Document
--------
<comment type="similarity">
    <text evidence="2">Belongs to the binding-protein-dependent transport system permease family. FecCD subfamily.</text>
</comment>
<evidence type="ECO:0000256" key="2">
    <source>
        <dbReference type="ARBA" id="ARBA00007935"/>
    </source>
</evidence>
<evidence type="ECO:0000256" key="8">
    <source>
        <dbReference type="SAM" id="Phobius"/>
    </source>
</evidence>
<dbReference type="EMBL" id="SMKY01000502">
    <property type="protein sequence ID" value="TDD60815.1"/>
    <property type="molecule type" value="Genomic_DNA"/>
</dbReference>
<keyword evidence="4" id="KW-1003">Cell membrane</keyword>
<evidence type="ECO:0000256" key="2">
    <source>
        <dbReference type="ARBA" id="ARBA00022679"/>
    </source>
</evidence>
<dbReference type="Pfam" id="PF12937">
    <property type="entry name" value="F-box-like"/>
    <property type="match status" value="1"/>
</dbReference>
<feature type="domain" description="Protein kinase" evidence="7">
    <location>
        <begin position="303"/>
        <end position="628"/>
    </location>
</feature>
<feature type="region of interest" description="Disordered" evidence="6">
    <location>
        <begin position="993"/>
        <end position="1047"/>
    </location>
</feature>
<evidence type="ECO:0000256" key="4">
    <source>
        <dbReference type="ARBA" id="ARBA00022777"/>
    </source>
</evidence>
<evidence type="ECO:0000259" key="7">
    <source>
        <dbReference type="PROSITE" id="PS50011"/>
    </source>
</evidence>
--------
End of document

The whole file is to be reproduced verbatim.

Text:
<comment type="similarity">
    <text evidence="2">Belongs to the binding-protein-dependent transport system permease family. FecCD subfamily.</text>
</comment>
<evidence type="ECO:0000256" key="2">
    <source>
        <dbReference type="ARBA" id="ARBA00007935"/>
    </source>
</evidence>
<evidence type="ECO:0000256" key="8">
    <source>
        <dbReference type="SAM" id="Phobius"/>
    </source>
</evidence>
<dbReference type="EMBL" id="SMKY01000502">
    <property type="protein sequence ID" value="TDD60815.1"/>
    <property type="molecule type" value="Genomic_DNA"/>
</dbReference>
<keyword evidence="4" id="KW-1003">Cell membrane</keyword>
<evidence type="ECO:0000256" key="2">
    <source>
        <dbReference type="ARBA" id="ARBA00022679"/>
    </source>
</evidence>
<dbReference type="Pfam" id="PF12937">
    <property type="entry name" value="F-box-like"/>
    <property type="match status" value="1"/>
</dbReference>
<feature type="domain" description="Protein kinase" evidence="7">
    <location>
        <begin position="303"/>
        <end position="628"/>
    </location>
</feature>
<feature type="region of interest" description="Disordered" evidence="6">
    <location>
        <begin position="993"/>
        <end position="1047"/>
    </location>
</feature>
<evidence type="ECO:0000256" key="4">
    <source>
        <dbReference type="ARBA" id="ARBA00022777"/>
    </source>
</evidence>
<evidence type="ECO:0000259" key="7">
    <source>
        <dbReference type="PROSITE" id="PS50011"/>
    </source>
</evidence>